Minister, mayor divided on resettling Central Line informal dwellers

Human Settlement Minister Mmamoloko Kubayi.Picture: Bongani Mbatha/ African News Agency /ANA

Human Settlement Minister Mmamoloko Kubayi.Picture: Bongani Mbatha/ African News Agency /ANA

Published Aug 30, 2023


Human Settlement Minister Mmamoloko Kubayi and mayor Geordin Hill-Lewis continue to clash over the purchase of the Khayelitsha land where hundreds of families that live along Metrorail's Central Line corridor are expected to be relocated.

The national government and the municipality have been at loggerheads for some time, with the tensions evident during a Standing Committee on Public Accounts (Scopa) meeting on Tuesday.

Kubayi confirmed that she had declared a dispute with the City as it allegedly refused to co-operate after it returned R50 million earmarked for land purchase back to the National Treasury.

The only thing we all agreed to is that the Prasa lines have to be operational again. We have agreed there will be an emergency assessment of the land, the Operation Bekela. This will be a temporary solution where some people will be moved there. Hopefully within the next three weeks, this will be achieved. We will have to conduct a community engagement so I’ll have to check the availability of other ministers.

“We had made R 50 million available for the purchase of land as a long term solution.

“We will take all the documentation, minutes of meetings and all the processes we have gone through.

Then write a request to the minister of finance with the supported evidence to show where we are. Then report back to Scopa. We are hoping that the minister of finance will respond positively to our request for funds,” said Kunayi.

She said should this be possible, and they will look at the implementation plan based on the time that money will be with the Housing Development Agency (HDA).

“Then the standing committee will have to resolve the issue of who takes over the land; by law, the land cannot sit with HDA once it’s purchased.

The land must be developed so that people can live there, so it must be handed over either to the City or the province for further development and maintenance.

“Even with the matter of the 16 informal settlements we had to push the City and my frustration is because every time... you sit with communities with nothing to tell them.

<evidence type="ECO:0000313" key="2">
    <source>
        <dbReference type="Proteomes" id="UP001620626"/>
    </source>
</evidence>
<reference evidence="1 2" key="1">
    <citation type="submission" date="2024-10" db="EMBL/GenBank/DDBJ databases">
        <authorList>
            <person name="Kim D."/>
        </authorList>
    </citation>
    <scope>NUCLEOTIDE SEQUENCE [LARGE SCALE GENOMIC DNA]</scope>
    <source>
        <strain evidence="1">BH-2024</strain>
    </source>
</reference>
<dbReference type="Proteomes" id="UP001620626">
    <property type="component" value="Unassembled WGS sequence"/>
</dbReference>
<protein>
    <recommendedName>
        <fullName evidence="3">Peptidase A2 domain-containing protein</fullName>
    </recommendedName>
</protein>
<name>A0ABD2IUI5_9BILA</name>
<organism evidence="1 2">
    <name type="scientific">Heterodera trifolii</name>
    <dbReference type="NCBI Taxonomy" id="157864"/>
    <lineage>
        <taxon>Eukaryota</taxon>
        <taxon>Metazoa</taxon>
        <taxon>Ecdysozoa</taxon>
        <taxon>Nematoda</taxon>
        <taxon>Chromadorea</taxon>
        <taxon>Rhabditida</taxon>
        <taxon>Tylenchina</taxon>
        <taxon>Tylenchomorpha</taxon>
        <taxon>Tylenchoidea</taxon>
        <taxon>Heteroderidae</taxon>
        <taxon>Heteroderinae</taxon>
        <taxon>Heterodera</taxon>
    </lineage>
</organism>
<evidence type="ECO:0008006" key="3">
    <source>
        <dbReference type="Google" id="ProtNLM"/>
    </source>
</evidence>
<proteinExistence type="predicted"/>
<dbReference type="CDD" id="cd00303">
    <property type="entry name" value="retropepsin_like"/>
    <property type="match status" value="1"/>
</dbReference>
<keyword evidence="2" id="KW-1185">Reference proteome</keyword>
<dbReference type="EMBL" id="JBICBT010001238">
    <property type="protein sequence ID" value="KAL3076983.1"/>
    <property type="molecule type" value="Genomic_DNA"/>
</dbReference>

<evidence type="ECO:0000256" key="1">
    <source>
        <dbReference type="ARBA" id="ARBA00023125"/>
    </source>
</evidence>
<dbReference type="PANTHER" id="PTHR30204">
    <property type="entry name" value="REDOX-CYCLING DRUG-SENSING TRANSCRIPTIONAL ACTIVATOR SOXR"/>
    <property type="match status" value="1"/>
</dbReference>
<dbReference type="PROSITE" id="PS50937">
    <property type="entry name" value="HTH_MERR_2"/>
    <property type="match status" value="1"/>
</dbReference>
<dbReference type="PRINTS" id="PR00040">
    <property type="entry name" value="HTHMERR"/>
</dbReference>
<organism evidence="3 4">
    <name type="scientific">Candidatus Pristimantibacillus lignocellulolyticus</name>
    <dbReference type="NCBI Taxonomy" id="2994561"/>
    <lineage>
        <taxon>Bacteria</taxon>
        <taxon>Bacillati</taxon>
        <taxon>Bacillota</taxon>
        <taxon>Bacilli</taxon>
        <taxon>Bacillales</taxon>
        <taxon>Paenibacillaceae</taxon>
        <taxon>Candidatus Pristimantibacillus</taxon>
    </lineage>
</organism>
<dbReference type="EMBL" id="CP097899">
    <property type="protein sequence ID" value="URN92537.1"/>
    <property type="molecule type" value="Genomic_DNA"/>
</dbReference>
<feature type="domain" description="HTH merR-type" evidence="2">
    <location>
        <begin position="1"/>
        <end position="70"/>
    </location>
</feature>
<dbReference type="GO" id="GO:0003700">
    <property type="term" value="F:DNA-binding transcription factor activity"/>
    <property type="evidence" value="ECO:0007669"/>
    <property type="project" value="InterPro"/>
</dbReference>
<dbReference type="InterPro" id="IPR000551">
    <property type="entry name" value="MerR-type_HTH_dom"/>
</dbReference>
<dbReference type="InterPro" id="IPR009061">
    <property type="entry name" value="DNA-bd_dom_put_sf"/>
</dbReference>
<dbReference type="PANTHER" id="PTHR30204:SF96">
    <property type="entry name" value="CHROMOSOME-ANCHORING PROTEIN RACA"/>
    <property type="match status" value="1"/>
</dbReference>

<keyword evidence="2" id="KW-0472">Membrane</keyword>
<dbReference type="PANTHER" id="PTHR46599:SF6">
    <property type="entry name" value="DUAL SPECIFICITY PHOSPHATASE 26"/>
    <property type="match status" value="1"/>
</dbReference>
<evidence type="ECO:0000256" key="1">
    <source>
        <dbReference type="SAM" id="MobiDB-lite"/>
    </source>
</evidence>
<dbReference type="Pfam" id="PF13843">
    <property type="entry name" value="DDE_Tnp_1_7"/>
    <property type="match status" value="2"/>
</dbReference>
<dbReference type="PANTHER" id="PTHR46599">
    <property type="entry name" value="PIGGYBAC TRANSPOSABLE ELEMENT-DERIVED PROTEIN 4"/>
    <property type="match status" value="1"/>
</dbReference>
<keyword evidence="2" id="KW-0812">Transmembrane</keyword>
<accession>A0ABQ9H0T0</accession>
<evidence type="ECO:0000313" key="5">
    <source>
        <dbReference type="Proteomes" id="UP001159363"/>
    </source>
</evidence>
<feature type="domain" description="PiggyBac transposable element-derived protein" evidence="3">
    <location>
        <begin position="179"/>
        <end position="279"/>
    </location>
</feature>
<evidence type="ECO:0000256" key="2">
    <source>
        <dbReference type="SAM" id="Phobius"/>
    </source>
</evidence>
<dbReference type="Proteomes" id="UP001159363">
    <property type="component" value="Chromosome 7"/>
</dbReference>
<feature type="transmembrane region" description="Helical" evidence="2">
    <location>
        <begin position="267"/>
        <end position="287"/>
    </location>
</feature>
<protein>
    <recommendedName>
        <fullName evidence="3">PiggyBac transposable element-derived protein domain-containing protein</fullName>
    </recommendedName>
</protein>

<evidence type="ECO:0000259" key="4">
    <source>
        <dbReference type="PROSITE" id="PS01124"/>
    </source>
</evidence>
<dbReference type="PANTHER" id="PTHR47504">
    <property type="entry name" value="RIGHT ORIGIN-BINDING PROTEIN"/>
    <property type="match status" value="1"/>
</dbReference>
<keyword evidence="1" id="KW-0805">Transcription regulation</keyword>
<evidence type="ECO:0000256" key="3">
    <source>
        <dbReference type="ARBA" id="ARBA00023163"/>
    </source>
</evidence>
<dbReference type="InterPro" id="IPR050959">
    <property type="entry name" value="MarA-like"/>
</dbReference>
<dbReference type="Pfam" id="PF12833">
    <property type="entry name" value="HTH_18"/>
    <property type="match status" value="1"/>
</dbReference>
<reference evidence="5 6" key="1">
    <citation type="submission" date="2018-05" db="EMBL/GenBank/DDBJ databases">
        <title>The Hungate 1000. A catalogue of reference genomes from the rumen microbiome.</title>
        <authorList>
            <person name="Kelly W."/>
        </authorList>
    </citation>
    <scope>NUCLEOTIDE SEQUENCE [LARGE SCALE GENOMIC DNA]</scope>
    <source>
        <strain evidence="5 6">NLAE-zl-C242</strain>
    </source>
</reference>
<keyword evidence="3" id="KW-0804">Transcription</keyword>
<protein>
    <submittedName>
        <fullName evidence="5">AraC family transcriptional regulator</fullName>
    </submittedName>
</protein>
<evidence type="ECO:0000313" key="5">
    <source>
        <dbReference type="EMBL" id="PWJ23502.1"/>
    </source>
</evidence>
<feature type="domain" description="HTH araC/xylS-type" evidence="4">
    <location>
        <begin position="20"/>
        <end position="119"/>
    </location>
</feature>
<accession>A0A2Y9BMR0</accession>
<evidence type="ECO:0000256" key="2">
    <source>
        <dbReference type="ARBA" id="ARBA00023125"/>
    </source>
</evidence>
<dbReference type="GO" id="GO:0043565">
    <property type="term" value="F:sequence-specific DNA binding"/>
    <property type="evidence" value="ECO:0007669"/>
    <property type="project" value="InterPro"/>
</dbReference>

“I have not visited those families along the Prasa line because I don’t have answers. I'll waffle over there. So when the mayor says it is not every time that they are not co-operating, it is not the case. I have some examples.

From my side we will do whatever we have to as Human Settlements and we understand the committee's frustration,” she said.

Hill-Lewis said that as per the signed Intergovernmental Protocol agreement, Prasa, and HDA as its appointed agent, are responsible for the relocation, while the City’s role is limited to that of planning authority, and the provision of basic services.

“We have repeatedly and consistently made it clear we will not take responsibility for Prasa’s central line relocation programme, nor the buying of land for another government entity.

They are perfectly capable of buying it themselves, and this process is ongoing via the HDA.

“Of the R111m in unsolicited funding sent to the City by National Human Settlements on the eve of national government’s financial yearend, R61m is being allocated to informal settlements upgrading projects subject to National Treasury approvals.

“The City has further returned the remaining R50m to National Treasury based on the Human Settlements Minister’s desire for this to go towards land acquisition and central line relocations. National Treasury may in turn reallocate this R50 million to the HDA, which had already acquired land for Phase 1 of the relocations at the time of the transfer of funding to the City.

HDA is further in the process of identifying land for Phase 2,” said Hill-Lewis. EFF MP Ntombovuyo Mente said it was unfortunate that the impoverished continued to feel the pain of political heads in contention.

“To be told that the steering committee is effective, I don’t believe that because we are here hearing all these technicalities that could be resolved by an exchange of notes. Now we are seated here watching a competition of who had better facts then who,” she said.

Scopa chairperson Mkhuleko Hlengwa said he did not get a sense that beyond the Bekela operation, there was any progress being made.

He proposed that another meeting be conducted in September for updates on the matter.

Cape Times